Having had enough of the western-style food during the past 2 weeks of vacation, I decided that I should go the chinese way for the time being, and so making and eating jiaozi is one of the way to go! I love how we can cook them in noodles or even eat it on its own! Good for times when you do not feel like cooking and cleaning much. All you have to do is just to boil a pot of water and dump the frozen dumplings in and voila!, you get a fast meal out of it - best when eaten with vinegar and thinly sliced ginger.
Not wanting to take the shortcut this time, I made the dumpling wraps instead of getting ready-made ones. So, I went on a recipe-search spree and finally decided to go with Chubby Hubby's Shandong-style Jiaozi recipe.
It was a nervous first time for me and I had my worries. All the worries about dumpling wraps turning out too thick, dough will be too difficult to hand etc turned out to be unfounded. All I can say is, the first few wrappings will be abit difficult to handle, and the wrapped dumplings will not look as pleasant but few more practices later you will be good on your own.
This recipe is truly a keeper. I will use this recipe again if I need my jiaozi fix next time!
Shandong-style Jiaozi by Chubby Hubby
Makes about 75 dumplings
250g plain flour
125ml cold water
For the filling
500g ground pork (not too lean. Remember, fat is flavour!)
2 tablespoons soy sauce
2 tablespoons Shaoxing wine (or dry sherry)
1 tablespoon toasted sesame oil
1 tablespoon minced peeled fresh ginger
50g dried shrimps (“hae bee”), soaked till soft, drained and finely chopped
500g grated and chopped courgette (zucchini)
250g finely chopped Chinese chives (“koo chye”)
Salt and pepper to taste
For the dipping sauce
125ml soy sauce
2 tbsp Chinese black vinegar or rice vinegar
1 tsp sesame oil
1 teaspoon of chili paste or oil (optional)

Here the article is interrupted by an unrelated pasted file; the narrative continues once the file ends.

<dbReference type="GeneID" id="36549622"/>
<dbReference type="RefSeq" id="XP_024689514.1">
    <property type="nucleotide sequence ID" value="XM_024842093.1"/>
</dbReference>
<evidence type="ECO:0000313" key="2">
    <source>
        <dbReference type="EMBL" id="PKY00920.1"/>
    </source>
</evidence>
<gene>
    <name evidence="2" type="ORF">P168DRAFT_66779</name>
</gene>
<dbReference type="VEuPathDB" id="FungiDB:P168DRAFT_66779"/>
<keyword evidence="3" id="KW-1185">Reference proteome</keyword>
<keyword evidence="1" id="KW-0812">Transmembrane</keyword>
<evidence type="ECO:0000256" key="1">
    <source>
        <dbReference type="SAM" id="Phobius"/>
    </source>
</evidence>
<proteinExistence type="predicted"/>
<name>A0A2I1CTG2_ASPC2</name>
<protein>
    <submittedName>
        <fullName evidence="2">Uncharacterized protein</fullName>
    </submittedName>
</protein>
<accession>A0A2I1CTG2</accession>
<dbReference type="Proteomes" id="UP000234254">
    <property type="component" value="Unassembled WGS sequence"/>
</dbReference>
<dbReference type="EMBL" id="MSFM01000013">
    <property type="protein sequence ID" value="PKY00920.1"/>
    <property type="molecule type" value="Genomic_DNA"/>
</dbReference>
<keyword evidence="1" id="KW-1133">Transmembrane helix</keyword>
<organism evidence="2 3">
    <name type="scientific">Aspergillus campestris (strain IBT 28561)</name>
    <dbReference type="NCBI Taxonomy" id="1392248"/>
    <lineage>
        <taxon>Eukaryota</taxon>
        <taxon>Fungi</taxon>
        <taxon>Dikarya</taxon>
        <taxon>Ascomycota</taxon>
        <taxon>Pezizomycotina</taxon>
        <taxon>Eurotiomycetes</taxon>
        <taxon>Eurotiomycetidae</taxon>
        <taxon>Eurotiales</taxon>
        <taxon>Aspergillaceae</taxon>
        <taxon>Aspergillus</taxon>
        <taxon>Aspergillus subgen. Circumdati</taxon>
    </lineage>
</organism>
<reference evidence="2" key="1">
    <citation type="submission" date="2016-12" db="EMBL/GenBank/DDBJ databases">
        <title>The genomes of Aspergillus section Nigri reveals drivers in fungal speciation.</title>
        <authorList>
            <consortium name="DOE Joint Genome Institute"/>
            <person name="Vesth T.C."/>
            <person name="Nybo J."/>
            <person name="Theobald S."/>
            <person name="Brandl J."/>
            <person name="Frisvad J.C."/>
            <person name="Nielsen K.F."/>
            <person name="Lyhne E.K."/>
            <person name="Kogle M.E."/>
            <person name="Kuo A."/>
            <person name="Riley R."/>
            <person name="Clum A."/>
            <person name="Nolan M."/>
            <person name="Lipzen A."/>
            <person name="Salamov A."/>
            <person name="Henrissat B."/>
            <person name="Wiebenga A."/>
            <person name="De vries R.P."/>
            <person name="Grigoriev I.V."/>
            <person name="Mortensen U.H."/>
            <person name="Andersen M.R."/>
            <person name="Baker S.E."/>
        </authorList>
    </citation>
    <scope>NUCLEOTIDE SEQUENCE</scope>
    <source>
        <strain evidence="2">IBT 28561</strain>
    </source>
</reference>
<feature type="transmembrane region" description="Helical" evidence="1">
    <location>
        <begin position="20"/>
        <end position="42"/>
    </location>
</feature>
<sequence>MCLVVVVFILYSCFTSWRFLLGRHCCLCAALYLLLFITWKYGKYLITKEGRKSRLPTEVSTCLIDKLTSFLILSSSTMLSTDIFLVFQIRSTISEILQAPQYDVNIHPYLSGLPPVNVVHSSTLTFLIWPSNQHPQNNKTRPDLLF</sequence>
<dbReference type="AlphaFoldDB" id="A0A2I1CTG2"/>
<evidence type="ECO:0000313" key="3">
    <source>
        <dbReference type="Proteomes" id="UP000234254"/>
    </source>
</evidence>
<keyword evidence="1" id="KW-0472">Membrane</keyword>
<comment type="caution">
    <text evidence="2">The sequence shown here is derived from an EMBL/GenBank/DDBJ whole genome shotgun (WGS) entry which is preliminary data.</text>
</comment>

a 15cm rolling pin or dowel
A large, covered pot in which to cook the dumplings
Put the flour in a large bowl, then add water, stirring with a wooden spoon until a shaggy dough forms. Turn out dough (including any loose flour) onto a work surface and knead until smooth, about 5 minutes. If the dough is too sticky, mix in some extra flour. If it seems a bit dry, sprinkle with a bit of water. Form into a ball and cover well in plastic wrap. Let stand at room temperature at least 30 minutes.
Make filling while dough stands:
Put the ground pork in a bowl, and start mixing a bit of water in, stirring in one direction only. Chopsticks are ideal stirring implements if mixing by hand. Continue adding water, the soy sauce and the wine and stirring all the while until the filling looks a bit sticky. You may not need all the water so don’t dump it in all at once!
At this point, add in the egg, sesame oil, ginger, dried shrimp, zucchini, chives and salt if needed. Fry off a little patty to check the taste; it should be highly seasoned and almost too salty, as it will be put into skins later on.
After the dough has rested, continue kneading 5 more minutes on a lightly floured surface. The dough should be elastic, smooth and not sticky (it should feel as soft and silky as a baby’s bottom!). Divide the dough into two and cover the piece you aren’t using with some plastic wrap. Roll the other piece of dough into an even rope, about 20cm long. Cut the rope into 1.5cm lengths to form about 30 pieces. Roll each bit into a ball and flatten with your palm. Start rolling out each small disc of dough with a rolling pin that has been lightly dusted with flour into 7.5cm rounds, rolling from the centre to the edges, making the centre slightly thicker and the edges thinner. Remember to keep all unused dough covered when not using.
Line a tray with parchment paper or dust well with flour. Work on one dumpling at a time, keeping the remaining wrappers covered. Place about two teaspoons of filling in the middle of a wrapper. Starting at one end, seal the dumpling together by squeezing to form a crescent shape. Place filled dumpling on the prepared baking sheet and cover with plastic wrap. Repeat with remaining ingredients until all the wrappers are filled.
No nice neat pleats for my jiaozi this round.
Bring large pot of water to boil. Add enough jiaozi to cover the base of the pot about one and a half times, stirring to make sure none stick to the base of the pot. Cover.
When it comes to a boil, add 250ml cold water. Cover and repeat two more times. When the water comes to a boil for the third time, the dumplings are ready. Scoop out with a spider onto a plate and serve immediately with sauce on the side.
NOTE: The theory behind adding cups of water is that if you stop it before the third boil, the meat will not be cooked through. Also, if you don’t add cold water each time, the jiaozi will fill up with air and explode.
Make dipping sauce:
Combine vinegar, soy sauce sesame and chilli, if using.
You can freeze uncooked dumplings for later use. Freeze dumplings separately on trays until firm, then put them in freezer bags. When cooking from frozen, cook exactly the same way as above.